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Not all deep learning systems — that is to say, systems consisting of layered nodes that ingest data, transform it, output it, and pass it on — are created equal. No algorithm is appropriate for every task, and finding the optimal one can be a long and frustrating exercise. Luckily, there’s hope: IBM developed a system that automates the process.
Martin Wistuba, a data scientist at IBM Research Ireland, described in a recent blog post and accompanying paper the method. He claims it’s 50,000 times faster than other approaches, with only a small increase in error rate.
“At IBM, engineers and scientists select the best architecture for a deep learning model from a large set of possible candidates. Today this is a time-consuming manual process; however, using a more powerful automated AI solution to select the neural network can save time and enable non-experts to apply deep learning faster,” he wrote. “My evolutionary algorithm is designed to reduce the search time for the right deep learning architecture to just hours, making the optimization of deep learning network architecture affordable for everyone.”
Here’s the crux of Wistuba’s “neuro-evolutional” system: Convolutional neural network architectures are treated as sequences of “neuro-cells,” which mutate — i.e., gain or lose layers — until a structure that improves their performance with a given dataset and task is identified. The mutations don’t affect the network’s predictions, and they substantially speed up training time, he wrote.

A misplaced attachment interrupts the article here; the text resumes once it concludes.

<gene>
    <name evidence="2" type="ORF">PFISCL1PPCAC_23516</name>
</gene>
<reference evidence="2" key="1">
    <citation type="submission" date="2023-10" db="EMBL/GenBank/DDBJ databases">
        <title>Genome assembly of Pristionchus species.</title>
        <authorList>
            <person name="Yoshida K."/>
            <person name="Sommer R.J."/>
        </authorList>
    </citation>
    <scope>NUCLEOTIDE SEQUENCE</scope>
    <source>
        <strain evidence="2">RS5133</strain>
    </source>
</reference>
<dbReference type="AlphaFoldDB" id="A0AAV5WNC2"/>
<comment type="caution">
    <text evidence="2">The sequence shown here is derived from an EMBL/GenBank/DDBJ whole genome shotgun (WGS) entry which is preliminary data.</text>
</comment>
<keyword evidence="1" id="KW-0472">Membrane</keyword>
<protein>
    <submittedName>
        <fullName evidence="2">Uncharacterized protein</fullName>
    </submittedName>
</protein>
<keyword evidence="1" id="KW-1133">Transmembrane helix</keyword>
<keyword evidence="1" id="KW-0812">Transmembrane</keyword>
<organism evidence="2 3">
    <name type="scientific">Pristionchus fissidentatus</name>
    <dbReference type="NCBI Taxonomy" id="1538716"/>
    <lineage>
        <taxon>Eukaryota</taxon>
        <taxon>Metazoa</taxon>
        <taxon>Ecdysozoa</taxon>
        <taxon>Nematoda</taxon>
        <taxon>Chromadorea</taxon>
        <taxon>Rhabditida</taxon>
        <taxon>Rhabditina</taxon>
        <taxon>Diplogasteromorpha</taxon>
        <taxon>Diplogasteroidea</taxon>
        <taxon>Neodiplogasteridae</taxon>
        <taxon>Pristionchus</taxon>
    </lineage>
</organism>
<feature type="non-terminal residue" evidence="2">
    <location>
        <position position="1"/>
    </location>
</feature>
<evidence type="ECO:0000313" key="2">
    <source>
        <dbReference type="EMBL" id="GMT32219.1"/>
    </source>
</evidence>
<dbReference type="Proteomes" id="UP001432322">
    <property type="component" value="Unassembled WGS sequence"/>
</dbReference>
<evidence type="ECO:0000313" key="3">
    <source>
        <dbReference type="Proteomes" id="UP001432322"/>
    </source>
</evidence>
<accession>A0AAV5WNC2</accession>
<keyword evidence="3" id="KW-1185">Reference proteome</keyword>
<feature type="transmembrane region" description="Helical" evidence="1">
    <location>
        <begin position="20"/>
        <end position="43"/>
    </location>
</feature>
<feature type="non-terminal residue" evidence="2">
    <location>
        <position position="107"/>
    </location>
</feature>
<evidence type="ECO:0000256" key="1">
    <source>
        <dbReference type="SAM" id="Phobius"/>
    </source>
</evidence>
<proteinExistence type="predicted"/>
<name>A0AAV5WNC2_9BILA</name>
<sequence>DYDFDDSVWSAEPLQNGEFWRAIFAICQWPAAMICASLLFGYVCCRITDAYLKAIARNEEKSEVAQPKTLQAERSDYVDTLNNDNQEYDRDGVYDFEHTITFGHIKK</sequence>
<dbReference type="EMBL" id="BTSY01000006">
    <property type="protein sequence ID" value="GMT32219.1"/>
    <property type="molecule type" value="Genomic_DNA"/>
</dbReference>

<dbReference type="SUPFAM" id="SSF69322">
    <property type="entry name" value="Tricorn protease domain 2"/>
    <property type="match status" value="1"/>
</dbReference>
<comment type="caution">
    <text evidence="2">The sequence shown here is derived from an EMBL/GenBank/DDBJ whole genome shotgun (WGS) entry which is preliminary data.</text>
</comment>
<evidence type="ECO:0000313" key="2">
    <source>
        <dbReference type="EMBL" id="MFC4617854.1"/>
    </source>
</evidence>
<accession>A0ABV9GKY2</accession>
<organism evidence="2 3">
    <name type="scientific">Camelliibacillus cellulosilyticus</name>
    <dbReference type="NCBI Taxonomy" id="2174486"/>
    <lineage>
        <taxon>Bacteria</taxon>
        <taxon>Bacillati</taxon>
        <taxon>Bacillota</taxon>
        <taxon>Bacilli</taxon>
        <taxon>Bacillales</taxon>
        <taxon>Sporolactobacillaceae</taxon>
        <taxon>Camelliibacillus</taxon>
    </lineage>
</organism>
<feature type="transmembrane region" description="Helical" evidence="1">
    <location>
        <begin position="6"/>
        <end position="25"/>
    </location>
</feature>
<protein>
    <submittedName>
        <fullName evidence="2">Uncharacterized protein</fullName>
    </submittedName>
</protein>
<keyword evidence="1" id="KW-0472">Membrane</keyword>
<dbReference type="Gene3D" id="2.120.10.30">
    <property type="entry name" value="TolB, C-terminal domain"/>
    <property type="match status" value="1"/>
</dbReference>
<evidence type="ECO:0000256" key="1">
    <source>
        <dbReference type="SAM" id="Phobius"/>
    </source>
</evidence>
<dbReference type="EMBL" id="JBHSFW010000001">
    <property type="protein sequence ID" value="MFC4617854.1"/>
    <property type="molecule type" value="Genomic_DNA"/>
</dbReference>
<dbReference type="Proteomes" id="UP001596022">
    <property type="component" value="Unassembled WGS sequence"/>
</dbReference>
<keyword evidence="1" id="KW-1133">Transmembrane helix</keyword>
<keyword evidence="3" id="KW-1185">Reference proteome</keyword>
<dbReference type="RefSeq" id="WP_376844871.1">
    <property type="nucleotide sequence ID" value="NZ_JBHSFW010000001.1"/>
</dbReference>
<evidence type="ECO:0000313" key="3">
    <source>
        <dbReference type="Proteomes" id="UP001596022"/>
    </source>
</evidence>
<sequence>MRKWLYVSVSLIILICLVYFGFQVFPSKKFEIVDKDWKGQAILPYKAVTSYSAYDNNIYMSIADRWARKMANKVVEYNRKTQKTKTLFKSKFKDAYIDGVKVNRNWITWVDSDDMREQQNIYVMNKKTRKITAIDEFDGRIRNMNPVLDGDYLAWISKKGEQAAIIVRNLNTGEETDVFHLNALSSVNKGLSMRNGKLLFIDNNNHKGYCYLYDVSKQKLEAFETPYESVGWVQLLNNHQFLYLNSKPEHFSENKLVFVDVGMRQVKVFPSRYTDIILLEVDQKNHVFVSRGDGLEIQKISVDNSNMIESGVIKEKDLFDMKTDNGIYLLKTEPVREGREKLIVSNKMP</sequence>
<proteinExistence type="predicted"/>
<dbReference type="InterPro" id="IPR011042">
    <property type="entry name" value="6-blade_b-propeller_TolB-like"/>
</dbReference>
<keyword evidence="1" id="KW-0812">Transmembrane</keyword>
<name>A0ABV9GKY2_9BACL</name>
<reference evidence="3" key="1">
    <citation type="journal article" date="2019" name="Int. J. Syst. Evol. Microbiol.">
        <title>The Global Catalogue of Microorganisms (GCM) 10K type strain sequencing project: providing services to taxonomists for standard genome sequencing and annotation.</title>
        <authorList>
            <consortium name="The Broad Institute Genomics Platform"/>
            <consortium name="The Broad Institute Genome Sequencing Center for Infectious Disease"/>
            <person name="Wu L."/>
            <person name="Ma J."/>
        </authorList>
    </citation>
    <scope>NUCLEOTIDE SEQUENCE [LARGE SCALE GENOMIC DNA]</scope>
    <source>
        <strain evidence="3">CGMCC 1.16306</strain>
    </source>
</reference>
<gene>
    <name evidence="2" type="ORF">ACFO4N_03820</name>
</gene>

To test the method’s efficacy, he used it to select an image classification algorithm for the CIFAR-10 and CIFAR-100 datasets (labeled images made publicly available by the University of Toronto). The result?
“Accuracy increas[ed] quickly over the first 10 hours [of training], then progress [was] slow but steady afterward,” he wrote. “My algorithm had slightly higher classification error but required significantly less time compared with state-of-the-art human-designed architectures, results of architecture search methods based on reinforcement learning, and results for other automated methods based on evolutionary algorithms.”
Martin hopes to integrate the system into IBM’s cloud services in the future, and to extend it to larger datasets and additional domains like natural language processing.
Automated algorithm selection isn’t new — it’s one of the methods Google used to improve facial recognition and object detection on smartphones — but if Wistuba’s system works as well as advertised, it could represent a significant advancement in the field.
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